THE TRUE COMPLEXITY OF SUSTAINABILITY & TRACEABILITY FROM MINE TO MARKET
The provenance of gemstones is an increasingly important issue.
Consumers - particularly the millennial generation - the media, and NGO’s are asking the gem and jewellery industry to be accountable for the sustainability and tracking of their products.
In September 2015, the United Nations General Assembly adopted the 2030 Agenda for Sustainable Development that includes 17 Sustainable Development Goals (SDGs). We touched on this briefly in our CIBJO recap in our December 2019 edition of Modus Vivendi.
The 17 Sustainable Development Goals “which are an urgent call for action by all countries - developed and developing - in a global partnership. They recognize that ending poverty and other deprivations must go hand-in-hand with strategies that improve health and education, reduce inequality, and spur economic growth – all while tackling climate change and working to preserve our oceans and forests”. 17 Sustainable Development Goals
Particularly relevant to our industry, Goal 8 – “Decent work and economic growth” , Goal 12 - “Responsible consumption and production” , and of course, goal 5 – a Glitterati favourite – “Gender equality”.
Governments are seeking to improve the management and revenue collected from gemstone resources. Global governing bodies have highlighted issues such as smuggling and money laundering in recent years, realising that documenting the provenance and source of gemstones is one way of addressing these concerns and tracking and that traceability are the ways to achieve this documentation. Initially, one could deduce that the fewer the intermediaries, the easier it is to manage traceability, but this is a dangerous short-cut. Why?
For starters, gemstone tracking can be difficult to integrate. There are more than a hundred varieties of coloured stones, with single varieties potentially having multiple countries of origin and/or mining sites. Furthermore, there are two types of mining to consider: The first is industrial mining. These are big mining companies with worldwide affiliates, often listed on stock exchanges with some accountability to shareholders. Tracking can be done from the actual mining site following the extracted rough through cutting until the gem is sold to its first owner. This process applies mainly to ruby and emerald mining.
The second, which accounts for the vast majority of the worldwide gemstone supply, are artisanal scale mining companies (ASM). After extraction, stones are bought and sold through several small (often very small) and medium enterprises (SME’s), also known in the industry as brokers, dealers and gem merchants, who cut or recut stones until sold to the «final» customer, often large-scale jewellers and/or manufacturers. Sapphire sourcing is a good illustration of artisanal scale mining. In the numerous mining sites of Madagascar or Sri Lanka for example, most local miners derive low income from their commercial sales and don’t have the means to access what Westerners would consider a “decent” education. Needless to say, even the first steps to documenting transparency with any form of technology would be improbable in these circumstances.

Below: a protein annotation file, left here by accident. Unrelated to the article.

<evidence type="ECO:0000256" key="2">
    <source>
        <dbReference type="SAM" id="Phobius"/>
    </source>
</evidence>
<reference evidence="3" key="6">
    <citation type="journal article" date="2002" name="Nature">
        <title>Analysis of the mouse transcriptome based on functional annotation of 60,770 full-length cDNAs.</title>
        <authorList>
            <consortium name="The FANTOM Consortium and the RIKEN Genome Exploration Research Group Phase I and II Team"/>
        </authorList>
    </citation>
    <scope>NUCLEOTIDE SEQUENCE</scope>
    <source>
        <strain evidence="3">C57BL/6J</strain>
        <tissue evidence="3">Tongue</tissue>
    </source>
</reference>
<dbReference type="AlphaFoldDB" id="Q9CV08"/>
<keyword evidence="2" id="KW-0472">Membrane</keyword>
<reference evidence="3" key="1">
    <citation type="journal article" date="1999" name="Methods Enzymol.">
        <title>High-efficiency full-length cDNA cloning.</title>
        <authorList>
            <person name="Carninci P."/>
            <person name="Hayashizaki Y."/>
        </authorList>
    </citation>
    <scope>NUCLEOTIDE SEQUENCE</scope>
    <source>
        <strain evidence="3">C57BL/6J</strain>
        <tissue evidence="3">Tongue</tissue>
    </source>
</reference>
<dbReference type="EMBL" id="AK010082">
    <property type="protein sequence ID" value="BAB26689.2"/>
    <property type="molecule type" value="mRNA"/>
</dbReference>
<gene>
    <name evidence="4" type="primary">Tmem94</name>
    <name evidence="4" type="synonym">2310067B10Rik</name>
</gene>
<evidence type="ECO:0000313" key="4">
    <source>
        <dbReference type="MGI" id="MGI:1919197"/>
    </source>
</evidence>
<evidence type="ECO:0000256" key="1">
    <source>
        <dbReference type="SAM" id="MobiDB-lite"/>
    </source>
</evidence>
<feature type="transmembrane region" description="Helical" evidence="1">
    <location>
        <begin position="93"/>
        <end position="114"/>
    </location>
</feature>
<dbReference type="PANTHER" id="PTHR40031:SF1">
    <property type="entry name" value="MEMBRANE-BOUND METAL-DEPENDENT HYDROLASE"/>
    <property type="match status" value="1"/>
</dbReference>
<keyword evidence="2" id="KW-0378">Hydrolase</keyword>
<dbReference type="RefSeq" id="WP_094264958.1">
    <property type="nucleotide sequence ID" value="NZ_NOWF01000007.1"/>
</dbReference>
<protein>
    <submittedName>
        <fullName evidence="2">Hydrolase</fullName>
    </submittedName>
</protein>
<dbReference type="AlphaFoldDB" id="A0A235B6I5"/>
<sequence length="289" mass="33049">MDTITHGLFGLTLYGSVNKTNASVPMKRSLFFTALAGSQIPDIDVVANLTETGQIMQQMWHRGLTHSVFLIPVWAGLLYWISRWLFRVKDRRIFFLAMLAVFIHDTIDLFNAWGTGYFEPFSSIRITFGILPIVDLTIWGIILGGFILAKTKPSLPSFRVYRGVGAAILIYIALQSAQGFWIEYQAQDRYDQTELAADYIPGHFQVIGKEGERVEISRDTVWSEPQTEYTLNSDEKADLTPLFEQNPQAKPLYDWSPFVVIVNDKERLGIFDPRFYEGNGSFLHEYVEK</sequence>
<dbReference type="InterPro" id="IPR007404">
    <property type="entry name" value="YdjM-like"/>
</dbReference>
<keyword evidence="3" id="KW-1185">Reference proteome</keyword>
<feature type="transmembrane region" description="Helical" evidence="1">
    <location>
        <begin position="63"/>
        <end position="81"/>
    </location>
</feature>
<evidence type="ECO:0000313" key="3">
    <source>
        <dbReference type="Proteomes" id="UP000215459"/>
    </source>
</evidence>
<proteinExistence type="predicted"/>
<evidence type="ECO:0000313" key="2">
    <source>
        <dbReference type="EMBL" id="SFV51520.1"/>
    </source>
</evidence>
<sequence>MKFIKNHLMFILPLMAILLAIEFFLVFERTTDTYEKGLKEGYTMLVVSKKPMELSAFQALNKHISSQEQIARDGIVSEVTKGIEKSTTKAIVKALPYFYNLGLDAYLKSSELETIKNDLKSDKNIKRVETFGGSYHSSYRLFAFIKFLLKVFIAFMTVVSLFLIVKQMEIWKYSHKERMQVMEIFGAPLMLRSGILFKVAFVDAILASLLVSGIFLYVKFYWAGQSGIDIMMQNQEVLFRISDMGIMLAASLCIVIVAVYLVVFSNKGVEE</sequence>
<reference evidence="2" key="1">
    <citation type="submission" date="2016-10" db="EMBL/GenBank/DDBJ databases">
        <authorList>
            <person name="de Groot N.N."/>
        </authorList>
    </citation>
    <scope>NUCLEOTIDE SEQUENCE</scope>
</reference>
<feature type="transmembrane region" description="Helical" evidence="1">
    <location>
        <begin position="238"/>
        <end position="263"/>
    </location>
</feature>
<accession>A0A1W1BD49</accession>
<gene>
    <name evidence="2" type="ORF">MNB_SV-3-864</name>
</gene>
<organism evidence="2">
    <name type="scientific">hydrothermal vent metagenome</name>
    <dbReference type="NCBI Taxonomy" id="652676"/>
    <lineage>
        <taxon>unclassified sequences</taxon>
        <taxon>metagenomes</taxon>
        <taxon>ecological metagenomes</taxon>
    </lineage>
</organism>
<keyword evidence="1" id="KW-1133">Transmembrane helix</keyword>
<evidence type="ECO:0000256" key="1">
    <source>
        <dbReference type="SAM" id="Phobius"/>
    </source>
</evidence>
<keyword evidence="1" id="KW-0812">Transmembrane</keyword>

According to the World Bank Group, SME’s make up 90 % of the private sector among developing countries, creating more than 50 % of jobs in their respective economies and for member countries within the Organisation for Economic Co-Operation & Development (OECD), SME’s account for 99% of all businesses and approximately 50% - 60% of value added. Almost one person out of three is employed in a micro firm with less than 10 employees, and two out of three in an SME.
While commendable, achieving 100% traceability and transparency - no matter what - can be a costly and tricky undertaking. Several large corporations made rushed decisions, halting purchasing from suppliers that were unable to provide complete traceability, or stones coming from countries where governments were considered repressive, suspected of funding conflict or civil war. On the short term this is a noble aspiration but ultimately damages the local economy, sometimes creating even more instability, political or otherwise. We’ve all seen the news; we know that being a large corporation traded on the stock exchange advocating transparency… not necessarily the sole criteria for avoiding a human rights scandal!
Sustainability and traceability are becoming important elements in all aspects of the gem and jewellery trade, unfortunately encouraging some people to claim their merchandise is « traceable » « ethical » or « sustainable » with no evidence to back up their claims. We should be cautious and endeavour to corroborate such claims made by mining companies, gem traders and/or jewellery brands.
Because of the plethora of varieties and mining/origin sites, traceability is a more complex affair with coloured stones than say, diamonds. Achieving more transparency and traceability must be an industry-wide move, a truly collective work that has to be done one step at a time starting with self-assessment.
Organisations like CIBJO (The World Jewellery Confederation), or initiatives such as the Responsible Jewellery Council and The Dragonfly Initiative have created tools to self-assess, define and implement a KYC (Know your Customer/Client) policy, responsible sourcing and supply chain due diligence -helping to promote responsible business practices further upstream, from the market to the mine.
In the era of radical transparency, we should all take action and commit to the long journey of continuous improvement.
 Schroeder, 2010 ; UNICRI, 2013
 L. Cartier et al. 2017